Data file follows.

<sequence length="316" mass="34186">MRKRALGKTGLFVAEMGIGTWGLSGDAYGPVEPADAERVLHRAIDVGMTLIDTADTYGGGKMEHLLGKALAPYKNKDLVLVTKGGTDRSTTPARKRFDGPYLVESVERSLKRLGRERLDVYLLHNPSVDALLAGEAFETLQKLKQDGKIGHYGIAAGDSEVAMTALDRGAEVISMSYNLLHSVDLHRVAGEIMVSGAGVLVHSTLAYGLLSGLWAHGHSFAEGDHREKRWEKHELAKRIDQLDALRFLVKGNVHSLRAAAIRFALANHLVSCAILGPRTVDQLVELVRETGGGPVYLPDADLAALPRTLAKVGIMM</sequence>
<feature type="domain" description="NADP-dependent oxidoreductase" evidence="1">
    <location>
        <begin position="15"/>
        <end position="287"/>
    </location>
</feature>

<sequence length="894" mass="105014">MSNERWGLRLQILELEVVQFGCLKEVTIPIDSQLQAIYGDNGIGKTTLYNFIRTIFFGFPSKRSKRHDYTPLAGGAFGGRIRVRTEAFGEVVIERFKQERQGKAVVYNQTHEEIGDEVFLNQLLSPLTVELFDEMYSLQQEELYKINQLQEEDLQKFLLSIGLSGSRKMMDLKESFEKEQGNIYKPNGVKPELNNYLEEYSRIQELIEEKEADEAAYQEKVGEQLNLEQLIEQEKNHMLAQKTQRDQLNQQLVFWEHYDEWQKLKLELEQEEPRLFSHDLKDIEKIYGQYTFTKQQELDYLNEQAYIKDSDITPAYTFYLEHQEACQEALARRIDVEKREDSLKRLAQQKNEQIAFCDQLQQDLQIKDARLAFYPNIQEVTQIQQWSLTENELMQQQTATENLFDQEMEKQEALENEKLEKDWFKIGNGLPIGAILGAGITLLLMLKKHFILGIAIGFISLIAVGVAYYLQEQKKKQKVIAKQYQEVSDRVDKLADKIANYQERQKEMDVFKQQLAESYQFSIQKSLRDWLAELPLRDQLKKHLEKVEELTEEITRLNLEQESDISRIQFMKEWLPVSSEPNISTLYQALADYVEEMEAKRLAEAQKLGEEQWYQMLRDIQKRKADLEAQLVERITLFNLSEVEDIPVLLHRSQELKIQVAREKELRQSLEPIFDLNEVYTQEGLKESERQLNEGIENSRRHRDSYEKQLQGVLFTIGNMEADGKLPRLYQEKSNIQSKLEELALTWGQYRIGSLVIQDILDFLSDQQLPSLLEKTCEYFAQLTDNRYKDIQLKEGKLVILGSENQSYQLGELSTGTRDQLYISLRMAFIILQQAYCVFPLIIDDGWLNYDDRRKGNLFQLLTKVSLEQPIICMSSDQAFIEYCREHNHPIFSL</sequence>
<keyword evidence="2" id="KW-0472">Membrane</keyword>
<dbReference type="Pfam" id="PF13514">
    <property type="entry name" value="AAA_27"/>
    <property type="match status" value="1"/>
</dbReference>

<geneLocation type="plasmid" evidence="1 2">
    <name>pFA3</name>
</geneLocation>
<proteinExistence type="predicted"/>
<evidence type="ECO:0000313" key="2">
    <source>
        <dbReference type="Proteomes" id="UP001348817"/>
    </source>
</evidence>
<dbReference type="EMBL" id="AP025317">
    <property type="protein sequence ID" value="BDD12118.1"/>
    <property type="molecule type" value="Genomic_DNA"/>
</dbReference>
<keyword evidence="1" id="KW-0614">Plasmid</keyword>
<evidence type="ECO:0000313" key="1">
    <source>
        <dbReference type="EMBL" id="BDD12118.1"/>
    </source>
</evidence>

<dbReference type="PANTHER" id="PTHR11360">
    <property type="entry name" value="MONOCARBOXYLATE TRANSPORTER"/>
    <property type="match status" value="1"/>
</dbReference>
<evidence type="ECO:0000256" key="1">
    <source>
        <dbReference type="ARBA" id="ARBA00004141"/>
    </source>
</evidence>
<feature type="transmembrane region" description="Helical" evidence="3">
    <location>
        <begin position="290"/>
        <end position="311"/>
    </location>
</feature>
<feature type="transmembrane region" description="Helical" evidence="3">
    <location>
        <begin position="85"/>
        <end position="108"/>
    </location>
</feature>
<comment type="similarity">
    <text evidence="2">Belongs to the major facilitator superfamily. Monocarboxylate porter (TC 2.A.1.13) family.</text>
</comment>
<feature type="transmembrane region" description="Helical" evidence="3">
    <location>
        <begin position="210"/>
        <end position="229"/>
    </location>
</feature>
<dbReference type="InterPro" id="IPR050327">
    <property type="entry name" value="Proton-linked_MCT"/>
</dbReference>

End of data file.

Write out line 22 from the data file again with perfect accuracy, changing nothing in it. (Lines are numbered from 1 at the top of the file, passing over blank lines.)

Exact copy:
</evidence>